You've got to see Lake Powell once in a lifetime (not to brag, but this was our second visit), and although the Lake Powell Lodge, where we were staying, had a very satisfying breakfast buffet - tended over by a cadre of Romanian students working their way through a summer in the US - the dinner menu looked overpriced and sketchy.  So we ventured into town, this being Page, AZ, where the choices are not many.  We ended up with two more than adequate dinners at the ill-named Bonkers Restaurant at 810 North Navajo (tel. 928-645-2706) and Dam Bar & Grille, located at the Dam Plaza,644 N. Navajo (tel.  928-645-2161).  You are getting sleepy, you are getting sleepy...  Sorry, I'm not talking to you, I'm just trying to hypnotize myself into remembering what I ate where, this being more than two months ago.  I do remember a half-decent salad bar at Bonkers, and an extended barside conversation with a local at the Dam, who claimed to be the bar's reigning trivial contest king - there's some sort of contest running non-stop on a few of the TVs that circle overhead - although I kept one-upping him during the 20 minutes or so while we waited for our table on the terrace. So if you meet someone who claims to be the trivia king of Page, I wouldn't be too impressed if I were you.  Bonkers and the Dam - these weren't 'hits' either, but as mentioned, they more than did the job.  You don't go to Page for gourmet dining anyway, you go for the lake, so take them for what they are and you won't be dissatisfied.

OK, time to get on to the good stuff, fast forwarding to Santa Fe, NM.  Upwardly mobile as it is, Santa Fe is deceiving.  At first glance, it looks like the ideal southwest US city - quaint, hip shops, tequilla drenched bars, cool adobe architecture.  Then it hits you - the whole city is a bloody tourist trap.  Even the Georgia O'Keefe museum was something of a bust.  But, hey, that doesn't mean you can't eat well.  Just around the corner from our B&B (El Paradero) was one of Santa Fe's finest, Restaurant Martin (526 Galisteo Street, tel. 505-820-0919).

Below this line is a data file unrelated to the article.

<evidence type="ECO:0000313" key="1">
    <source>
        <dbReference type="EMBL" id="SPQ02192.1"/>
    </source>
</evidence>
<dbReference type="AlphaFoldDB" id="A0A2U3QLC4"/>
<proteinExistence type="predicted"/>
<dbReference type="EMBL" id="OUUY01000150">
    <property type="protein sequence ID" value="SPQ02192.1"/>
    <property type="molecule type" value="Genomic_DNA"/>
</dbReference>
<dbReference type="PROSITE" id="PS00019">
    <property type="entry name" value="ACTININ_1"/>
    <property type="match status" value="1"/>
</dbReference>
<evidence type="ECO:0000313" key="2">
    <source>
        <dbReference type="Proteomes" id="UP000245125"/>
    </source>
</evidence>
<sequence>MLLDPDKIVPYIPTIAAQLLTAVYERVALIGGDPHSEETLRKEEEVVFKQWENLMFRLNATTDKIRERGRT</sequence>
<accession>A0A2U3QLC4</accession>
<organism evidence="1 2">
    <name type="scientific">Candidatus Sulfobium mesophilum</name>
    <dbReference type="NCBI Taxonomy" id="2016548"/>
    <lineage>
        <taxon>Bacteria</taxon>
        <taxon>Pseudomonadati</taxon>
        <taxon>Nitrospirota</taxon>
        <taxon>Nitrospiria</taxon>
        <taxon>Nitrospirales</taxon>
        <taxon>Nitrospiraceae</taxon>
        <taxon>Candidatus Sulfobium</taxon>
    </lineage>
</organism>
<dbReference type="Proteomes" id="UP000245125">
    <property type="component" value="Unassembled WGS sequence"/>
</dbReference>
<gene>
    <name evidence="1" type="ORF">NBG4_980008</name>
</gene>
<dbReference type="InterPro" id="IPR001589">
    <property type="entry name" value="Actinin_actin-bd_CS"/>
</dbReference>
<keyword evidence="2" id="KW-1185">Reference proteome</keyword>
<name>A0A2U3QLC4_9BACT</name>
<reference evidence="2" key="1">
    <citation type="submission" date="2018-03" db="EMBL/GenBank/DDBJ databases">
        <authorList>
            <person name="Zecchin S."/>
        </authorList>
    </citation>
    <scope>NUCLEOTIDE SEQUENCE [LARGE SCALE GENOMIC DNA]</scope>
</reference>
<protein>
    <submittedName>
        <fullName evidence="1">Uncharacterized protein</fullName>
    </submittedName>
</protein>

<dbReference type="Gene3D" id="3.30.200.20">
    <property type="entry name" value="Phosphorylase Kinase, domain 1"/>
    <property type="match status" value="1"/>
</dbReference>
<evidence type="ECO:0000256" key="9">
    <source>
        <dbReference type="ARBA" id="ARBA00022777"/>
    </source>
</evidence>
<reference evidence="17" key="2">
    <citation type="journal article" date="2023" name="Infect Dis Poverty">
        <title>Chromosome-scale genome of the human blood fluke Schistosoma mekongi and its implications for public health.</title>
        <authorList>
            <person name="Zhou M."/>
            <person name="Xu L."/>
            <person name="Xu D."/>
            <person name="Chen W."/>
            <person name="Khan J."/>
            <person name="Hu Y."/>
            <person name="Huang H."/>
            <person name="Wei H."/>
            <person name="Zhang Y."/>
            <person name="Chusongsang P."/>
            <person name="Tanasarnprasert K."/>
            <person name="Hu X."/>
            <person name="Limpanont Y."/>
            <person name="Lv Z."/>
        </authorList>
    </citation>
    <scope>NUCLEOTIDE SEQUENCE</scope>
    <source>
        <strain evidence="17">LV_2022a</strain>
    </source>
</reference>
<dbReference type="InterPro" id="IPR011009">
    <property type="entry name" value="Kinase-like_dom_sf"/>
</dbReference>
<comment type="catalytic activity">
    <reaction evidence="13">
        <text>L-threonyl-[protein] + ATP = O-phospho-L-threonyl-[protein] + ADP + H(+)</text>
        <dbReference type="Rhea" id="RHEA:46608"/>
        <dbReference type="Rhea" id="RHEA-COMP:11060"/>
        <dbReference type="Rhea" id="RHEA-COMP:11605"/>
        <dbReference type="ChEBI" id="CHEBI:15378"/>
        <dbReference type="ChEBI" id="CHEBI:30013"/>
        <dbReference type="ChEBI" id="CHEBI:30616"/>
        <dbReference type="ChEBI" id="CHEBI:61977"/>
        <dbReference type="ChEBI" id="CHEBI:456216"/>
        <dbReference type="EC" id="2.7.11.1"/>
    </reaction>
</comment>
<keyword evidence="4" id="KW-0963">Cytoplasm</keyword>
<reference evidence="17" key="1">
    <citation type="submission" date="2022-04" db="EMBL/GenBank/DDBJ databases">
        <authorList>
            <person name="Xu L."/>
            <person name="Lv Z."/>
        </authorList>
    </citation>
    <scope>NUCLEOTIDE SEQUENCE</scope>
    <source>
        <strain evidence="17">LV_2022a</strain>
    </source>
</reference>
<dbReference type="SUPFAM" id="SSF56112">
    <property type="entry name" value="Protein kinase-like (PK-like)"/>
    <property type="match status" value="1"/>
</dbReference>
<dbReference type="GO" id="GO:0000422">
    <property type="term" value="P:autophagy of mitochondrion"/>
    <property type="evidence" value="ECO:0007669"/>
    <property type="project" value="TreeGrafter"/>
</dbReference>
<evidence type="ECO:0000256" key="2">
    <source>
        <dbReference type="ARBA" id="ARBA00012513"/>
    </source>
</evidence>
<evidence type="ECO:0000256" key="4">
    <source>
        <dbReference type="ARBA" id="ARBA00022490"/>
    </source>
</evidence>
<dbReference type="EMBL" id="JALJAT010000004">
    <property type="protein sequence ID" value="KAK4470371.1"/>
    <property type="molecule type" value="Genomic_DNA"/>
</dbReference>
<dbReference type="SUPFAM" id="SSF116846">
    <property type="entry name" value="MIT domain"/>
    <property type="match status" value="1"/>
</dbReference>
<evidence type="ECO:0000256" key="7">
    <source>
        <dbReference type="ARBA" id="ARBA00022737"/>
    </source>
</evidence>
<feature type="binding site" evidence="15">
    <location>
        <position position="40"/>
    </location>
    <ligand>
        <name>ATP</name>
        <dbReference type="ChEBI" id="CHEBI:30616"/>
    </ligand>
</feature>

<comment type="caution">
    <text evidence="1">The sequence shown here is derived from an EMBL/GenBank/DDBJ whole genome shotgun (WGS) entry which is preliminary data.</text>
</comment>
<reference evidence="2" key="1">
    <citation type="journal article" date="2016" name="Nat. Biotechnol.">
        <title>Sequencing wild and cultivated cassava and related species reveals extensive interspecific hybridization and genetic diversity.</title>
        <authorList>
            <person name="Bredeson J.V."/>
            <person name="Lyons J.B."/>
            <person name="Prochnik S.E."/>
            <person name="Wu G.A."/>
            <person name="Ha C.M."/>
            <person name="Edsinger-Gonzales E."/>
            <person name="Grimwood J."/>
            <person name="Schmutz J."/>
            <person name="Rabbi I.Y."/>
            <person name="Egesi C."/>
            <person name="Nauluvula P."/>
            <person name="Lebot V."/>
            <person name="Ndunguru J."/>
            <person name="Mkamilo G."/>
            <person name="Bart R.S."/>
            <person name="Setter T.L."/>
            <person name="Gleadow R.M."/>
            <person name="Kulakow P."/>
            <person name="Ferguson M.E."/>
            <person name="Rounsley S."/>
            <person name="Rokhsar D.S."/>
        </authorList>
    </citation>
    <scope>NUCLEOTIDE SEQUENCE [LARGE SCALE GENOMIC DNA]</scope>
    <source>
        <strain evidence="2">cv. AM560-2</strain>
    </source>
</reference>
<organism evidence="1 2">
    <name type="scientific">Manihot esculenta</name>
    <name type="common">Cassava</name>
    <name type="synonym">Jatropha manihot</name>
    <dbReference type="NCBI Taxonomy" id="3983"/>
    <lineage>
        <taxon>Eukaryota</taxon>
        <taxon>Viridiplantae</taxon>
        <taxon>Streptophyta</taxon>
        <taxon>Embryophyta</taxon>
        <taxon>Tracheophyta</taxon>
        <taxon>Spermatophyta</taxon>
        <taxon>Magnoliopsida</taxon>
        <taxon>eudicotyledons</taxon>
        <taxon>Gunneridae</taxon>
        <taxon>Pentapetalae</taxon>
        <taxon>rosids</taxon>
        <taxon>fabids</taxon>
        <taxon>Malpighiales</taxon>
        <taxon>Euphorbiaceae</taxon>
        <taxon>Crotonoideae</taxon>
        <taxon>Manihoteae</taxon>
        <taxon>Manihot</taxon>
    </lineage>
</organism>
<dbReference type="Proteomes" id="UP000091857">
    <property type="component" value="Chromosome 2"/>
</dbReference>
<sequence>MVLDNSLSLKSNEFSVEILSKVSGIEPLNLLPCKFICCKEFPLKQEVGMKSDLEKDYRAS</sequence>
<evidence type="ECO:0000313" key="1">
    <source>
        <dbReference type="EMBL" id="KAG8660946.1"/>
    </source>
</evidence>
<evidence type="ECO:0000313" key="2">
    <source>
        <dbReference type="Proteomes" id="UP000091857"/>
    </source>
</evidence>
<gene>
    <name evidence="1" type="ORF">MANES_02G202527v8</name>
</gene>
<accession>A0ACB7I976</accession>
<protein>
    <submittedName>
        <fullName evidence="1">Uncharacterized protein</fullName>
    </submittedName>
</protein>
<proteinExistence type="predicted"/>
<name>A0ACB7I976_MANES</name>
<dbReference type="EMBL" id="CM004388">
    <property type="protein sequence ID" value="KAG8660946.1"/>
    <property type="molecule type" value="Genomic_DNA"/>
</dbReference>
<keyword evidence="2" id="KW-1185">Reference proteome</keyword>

Just to be on the safe side, I reserved a few weeks before our trip and had no problem getting a table on the terrace on a  mighty fine early evening with some polished locals and astute tourists like ourselves.  A brief interlude:

I'm puttin' on my top hat,
Tyin' up my white tie,
Brushin' off my tails.
I'm dudin' up my shirt front,
Puttin' in the shirt studs,
Polishin' my nails,
I'm steppin' out, my dear,
To breathe an atmosphere
That simply reeks with class.
 You also have to see Top Hat with Fred Astaire once in a lifetime - hell, make that many times - especially to watch Fred sing and dance his way through Irving Berlin's signature Top Hat, White Tie, and Tails.  No, I didn't put on my top hat, but I did dust off my sports coat for Martin's.  This is a venue with a good reputation and it lived up to its billing, with our tuna tartare, scallops, beef duo, chocolate ganache, and truffles selections, accompanied by a find $42 Syrah.  At $152 before tip, this was one of the more pricey meals of our trip, but also one of the best.



No question, Restaurant Martin was definitely a 'hit,' a venue that wouldn't be out of place in Paris.

For the rest of our brief stay in Santa Fe, not much comes to mind except Tia Sophia's (210 W. San Francisco St., tel. 505-983-9880), a very good choice for a basic, satisfying Mexican lunch (see next photo below) - cheap and filling - and the Santa Fe institution, Cafe Pasqual's (121 Don Gaspar, tel. 505-983-9340) the latter of which has some cook books listed on amazon.  

If you're going, no, not to San Francisco (St.), but to Pasqual's, you have to be prepared to wait, and wait we did, with plenty of time to peruse (and memorize) the menu.  If it hadn't been so difficult trying to find a spot to down a few tequillas beforehand, it might not have been so bad.  Actually, it wasn't so bad, our being seated in under a half hour.  I still don't get the problems the family at the table to my right were having, but they seemed particularly upset that their dishes weren't hot enough (temperature, not spice) and that their main dishes included some of the same sides that were the focus of their appetizers.  Had I been the waiter, I might have asked, 'then why did you order the same items, moron,' but then I am not nearly as diplomatic as the waitstaff at Pasqual's and their interest in getting a big tip.  Well, I can't speak for the cranky patrons, but Co. and I certainly had an enjoyable meal.